• Chocolate Cake For A Crowd

    Big chocolate cake.

    How big? It will feed over 20 people.

    Now you may wonder, what do I do with a cake that big? And what does a small family do with all of these baked goods? Well, in our case the answer is little league baseball. The season just ended, but we just spent a full spring feeding 12 hungry boys. They eat a lot.

    Happily, this is a real labor of love. After each game a few of the families cooked for the team, coaches and parents. As the weather got warmer and everyone got to know each other the meals morphed from take-out pizza to full 3-course spreads. By the end of the season we brought pre-made margaritas and corpse reviver #2’s to weekend games (the parents often had more fun than the kids ;-). We made pulled pork and brisket, which was a hit. But the big winner was Carolyn’s chocolate cake. This cake is “chocolatey”, moist, rich and delicious. The kids (and parents) loved it and kept asking for the cake and the bigger she made it, the more they ate. Sometimes it’s good to be 12 and eat all the cake you want. Sometimes it would be nice to be “X” and eat all the cake you want…

    Grease and dust your pans with cocoa.

    Mix your batter.

    Bake the cakes.

    Let cakes cool completely.

    The recipe for the cake and frosting comes from many sources, Carolyn makes this often enough to adapt the recipe on her own. The recipe isn’t complex, but like most baking it does require that you follow some specific steps. The bonus with this recipe is that you get an extra dessert as well (more on that later). This recipe is for 20+ big servings, but you can halve the recipe, if you like.

    As for the recipe itself, it is mostly standard cake making. The chocolate all comes from cocoa powder (a lot) and the moist texture from a combination of buttermilk and sour cream. And, of course, a touch of coffee that amplifies the chocolate flavor. The frosting is simply a lot of high quality chocolate, butter, sugar, milk and a pinch of salt. And as with all baking, the better the ingredients, the better the flavor.

    Chocolate for frosting. Continue reading

  • Mocha Layer Cake

    Mocha Layer Cake.

    We had a busy weekend with family, friends and our eldest’s Memorial Day wooden bat baseball tournament (great, low-key fun, btw). But Memorial day weekend also means a few birthdays and anniversaries, so we usually end up entertaining. We always enjoy entertaining, but it’s sometimes a challenge to decide what to make. But, as we often remind ourselves, successful summer entertaining is all about simplicity. With cocktails, we make it easy and serve punch or home-made Margaritas, guests serve themselves at their own pace and we get to visit. For dinner we grill meat, a nice piece of fish and fresh veggies from the garden with a few tortillas, guacamole and fresh salsa. And for dessert Carolyn bakes a big ol’ cake.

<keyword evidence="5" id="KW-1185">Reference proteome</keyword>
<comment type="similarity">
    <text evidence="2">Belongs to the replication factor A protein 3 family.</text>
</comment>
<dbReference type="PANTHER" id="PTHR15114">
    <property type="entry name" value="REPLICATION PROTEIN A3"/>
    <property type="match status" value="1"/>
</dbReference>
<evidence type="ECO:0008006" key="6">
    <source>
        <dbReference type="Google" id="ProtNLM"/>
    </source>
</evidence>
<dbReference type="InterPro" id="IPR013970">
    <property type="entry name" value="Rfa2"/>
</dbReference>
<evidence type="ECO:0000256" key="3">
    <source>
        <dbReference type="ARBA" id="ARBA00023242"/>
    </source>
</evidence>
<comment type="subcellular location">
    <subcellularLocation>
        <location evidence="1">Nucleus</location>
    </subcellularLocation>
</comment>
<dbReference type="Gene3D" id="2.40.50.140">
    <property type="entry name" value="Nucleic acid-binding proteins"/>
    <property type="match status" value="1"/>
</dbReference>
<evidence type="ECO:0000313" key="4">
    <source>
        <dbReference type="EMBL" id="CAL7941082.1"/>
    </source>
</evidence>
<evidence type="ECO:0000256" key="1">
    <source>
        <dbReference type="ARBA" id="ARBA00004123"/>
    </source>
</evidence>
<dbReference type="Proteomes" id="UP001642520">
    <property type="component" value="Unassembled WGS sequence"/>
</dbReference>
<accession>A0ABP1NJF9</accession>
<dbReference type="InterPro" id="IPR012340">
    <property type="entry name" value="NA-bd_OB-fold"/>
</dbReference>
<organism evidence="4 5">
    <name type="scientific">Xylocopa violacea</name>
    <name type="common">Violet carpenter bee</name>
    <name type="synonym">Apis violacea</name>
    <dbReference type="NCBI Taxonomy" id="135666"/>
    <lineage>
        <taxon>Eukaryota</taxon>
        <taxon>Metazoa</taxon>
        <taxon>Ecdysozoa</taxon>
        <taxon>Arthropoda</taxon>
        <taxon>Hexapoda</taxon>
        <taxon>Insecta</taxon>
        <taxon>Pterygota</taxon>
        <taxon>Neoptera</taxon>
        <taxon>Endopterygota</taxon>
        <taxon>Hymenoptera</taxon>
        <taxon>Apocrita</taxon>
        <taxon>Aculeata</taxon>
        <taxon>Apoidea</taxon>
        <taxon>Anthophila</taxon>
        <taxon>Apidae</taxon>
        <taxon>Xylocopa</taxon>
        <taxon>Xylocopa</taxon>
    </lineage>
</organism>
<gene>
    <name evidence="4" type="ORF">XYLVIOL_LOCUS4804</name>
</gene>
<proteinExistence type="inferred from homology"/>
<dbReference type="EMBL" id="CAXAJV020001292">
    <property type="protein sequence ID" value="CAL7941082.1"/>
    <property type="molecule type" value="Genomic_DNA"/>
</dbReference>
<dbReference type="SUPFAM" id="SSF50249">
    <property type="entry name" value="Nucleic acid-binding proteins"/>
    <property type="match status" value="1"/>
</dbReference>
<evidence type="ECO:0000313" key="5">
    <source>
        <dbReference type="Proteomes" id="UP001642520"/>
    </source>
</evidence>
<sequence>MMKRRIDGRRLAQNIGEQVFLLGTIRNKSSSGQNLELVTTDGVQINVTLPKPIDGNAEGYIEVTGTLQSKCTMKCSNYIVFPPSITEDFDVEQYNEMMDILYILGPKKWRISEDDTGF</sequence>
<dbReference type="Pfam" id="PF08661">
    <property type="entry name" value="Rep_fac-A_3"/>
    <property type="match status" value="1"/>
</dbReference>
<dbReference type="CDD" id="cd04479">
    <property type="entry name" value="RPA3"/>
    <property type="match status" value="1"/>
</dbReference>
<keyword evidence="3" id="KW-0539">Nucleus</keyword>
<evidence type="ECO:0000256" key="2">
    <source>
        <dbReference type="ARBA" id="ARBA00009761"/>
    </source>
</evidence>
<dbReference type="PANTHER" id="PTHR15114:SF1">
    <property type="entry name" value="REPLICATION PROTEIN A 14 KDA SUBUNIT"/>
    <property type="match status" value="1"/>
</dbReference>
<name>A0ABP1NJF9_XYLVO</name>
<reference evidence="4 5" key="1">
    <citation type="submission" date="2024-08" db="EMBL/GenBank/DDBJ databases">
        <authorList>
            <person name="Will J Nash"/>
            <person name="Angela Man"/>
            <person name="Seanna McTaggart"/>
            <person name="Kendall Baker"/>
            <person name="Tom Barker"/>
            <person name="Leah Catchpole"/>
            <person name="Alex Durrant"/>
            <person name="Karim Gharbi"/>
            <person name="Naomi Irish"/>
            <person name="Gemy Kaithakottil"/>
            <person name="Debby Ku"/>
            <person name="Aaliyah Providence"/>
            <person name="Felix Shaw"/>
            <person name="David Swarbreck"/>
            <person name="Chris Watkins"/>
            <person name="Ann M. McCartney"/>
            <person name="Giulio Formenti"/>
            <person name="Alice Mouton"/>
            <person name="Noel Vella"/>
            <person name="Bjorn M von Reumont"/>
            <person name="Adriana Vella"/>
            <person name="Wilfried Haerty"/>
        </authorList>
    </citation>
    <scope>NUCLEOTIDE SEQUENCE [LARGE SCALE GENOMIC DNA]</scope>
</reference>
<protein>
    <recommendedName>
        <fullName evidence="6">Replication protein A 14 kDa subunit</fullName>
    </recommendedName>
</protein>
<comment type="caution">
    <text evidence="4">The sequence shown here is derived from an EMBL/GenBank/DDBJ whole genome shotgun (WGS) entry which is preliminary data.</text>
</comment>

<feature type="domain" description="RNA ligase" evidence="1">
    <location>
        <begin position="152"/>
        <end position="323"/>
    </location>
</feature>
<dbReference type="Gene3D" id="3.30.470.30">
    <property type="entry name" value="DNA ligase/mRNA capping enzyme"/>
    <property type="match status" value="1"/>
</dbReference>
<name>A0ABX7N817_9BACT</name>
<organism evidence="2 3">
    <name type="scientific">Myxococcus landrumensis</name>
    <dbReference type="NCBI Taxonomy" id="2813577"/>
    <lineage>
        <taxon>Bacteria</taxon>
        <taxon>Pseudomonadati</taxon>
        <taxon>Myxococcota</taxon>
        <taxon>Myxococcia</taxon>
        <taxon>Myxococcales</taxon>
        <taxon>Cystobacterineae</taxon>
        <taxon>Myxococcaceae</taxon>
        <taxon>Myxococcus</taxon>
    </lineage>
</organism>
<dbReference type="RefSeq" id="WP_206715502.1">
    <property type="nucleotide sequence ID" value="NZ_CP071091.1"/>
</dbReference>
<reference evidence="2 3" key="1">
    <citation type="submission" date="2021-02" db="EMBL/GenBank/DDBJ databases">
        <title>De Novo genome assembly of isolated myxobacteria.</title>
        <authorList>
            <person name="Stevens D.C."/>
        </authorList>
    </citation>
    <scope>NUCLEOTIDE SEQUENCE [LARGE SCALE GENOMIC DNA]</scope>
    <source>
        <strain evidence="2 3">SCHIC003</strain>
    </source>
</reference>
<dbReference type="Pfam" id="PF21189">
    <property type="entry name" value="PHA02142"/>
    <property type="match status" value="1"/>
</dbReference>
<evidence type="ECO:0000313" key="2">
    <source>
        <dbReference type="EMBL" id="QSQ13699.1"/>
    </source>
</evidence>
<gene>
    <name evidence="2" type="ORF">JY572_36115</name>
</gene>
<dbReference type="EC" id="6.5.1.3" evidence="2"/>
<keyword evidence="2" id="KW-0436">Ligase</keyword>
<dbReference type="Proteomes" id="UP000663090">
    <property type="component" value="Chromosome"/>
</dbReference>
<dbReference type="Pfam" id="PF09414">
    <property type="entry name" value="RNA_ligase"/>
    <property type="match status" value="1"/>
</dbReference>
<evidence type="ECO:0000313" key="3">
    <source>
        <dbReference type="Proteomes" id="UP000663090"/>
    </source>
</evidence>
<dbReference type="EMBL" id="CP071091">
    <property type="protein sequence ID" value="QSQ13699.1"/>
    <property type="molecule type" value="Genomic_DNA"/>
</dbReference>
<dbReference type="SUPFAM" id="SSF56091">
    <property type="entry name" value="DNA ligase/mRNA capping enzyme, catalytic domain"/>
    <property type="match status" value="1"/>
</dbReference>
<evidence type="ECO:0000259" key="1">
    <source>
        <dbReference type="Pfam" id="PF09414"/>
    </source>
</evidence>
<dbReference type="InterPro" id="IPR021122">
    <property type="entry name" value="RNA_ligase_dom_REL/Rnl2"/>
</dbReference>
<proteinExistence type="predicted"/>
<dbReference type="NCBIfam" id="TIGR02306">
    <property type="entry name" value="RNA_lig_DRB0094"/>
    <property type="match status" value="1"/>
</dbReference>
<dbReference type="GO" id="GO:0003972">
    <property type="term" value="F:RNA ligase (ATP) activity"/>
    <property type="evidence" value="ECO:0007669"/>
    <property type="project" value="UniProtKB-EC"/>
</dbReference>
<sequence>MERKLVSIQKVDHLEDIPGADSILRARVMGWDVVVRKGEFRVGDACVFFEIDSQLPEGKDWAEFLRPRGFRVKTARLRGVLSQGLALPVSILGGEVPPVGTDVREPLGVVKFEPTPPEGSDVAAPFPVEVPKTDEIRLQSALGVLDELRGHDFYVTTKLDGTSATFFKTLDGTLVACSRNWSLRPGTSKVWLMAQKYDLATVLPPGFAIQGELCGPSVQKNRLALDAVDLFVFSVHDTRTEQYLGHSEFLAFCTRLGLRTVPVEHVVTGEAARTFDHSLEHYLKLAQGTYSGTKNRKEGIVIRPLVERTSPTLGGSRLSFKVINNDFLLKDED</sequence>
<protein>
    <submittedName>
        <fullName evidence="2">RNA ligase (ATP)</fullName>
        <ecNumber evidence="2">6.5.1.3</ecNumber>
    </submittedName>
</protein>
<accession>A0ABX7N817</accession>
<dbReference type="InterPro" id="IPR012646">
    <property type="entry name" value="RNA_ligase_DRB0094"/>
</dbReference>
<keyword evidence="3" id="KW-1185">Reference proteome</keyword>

And for a party, particularly on a holiday weekend, nothing beats a good cake. Everyone likes cake (or at least frosting), it lasts a few days and you can eat it any time (and yes, there has been breakfast cake enjoyed here at the farm…;-). When baking for us, Carolyn makes small cakes with 6 inch pans. But when a large group is coming, Carolyn pulls out the 9 inch pans and makes 2, 3 (and sometimes 4) layer cakes with loads of frosting. You know it’s a good party when the host pulls out a big, beautiful, homemade cake. Add a scoop of ice cream and suddenly the kids are quiet (but not for long) and the parents are smiling and enjoying a well-earned indulgence. There is no hurry. Feels like summer now.

    While we like to keep things simple, it is still good to branch out and learn new techniques and try new recipes. In this case Carolyn adapted a recipe from Susan Purdy’s “A Piece of Cake” that included a new technique she wanted to try. Usually baking a cake is straight-forward, albeit time-consuming. Melt chocolate (if using), cream butter and eggs, add other wet and dry ingredients. Blend batter until smooth and fluffy. Bake.

    Grease and dust the pans with cocoa powder.

    Melt the chocolate.

    Mix your batter.

    Ready to bake, note using a scale to evenly divide the batter.

    But for this recipe, we add a cup of boiling water with coffee powder (or very hot coffee) to the batter. The batter sags with the heat, but then reconstituted itself with added mixing. We are unsure of the chemistry involved here, normally we would assume the boiling water helps with activating baking powder, but there is only baking soda in the recipe. Something to figure out, as we like to know why things happen in the kitchen. Regardless, the cake was unusually moist and rich, and Carolyn already makes very moist cakes. The flavor was very good as well, with the coffee really bringing out the chocolate. Continue reading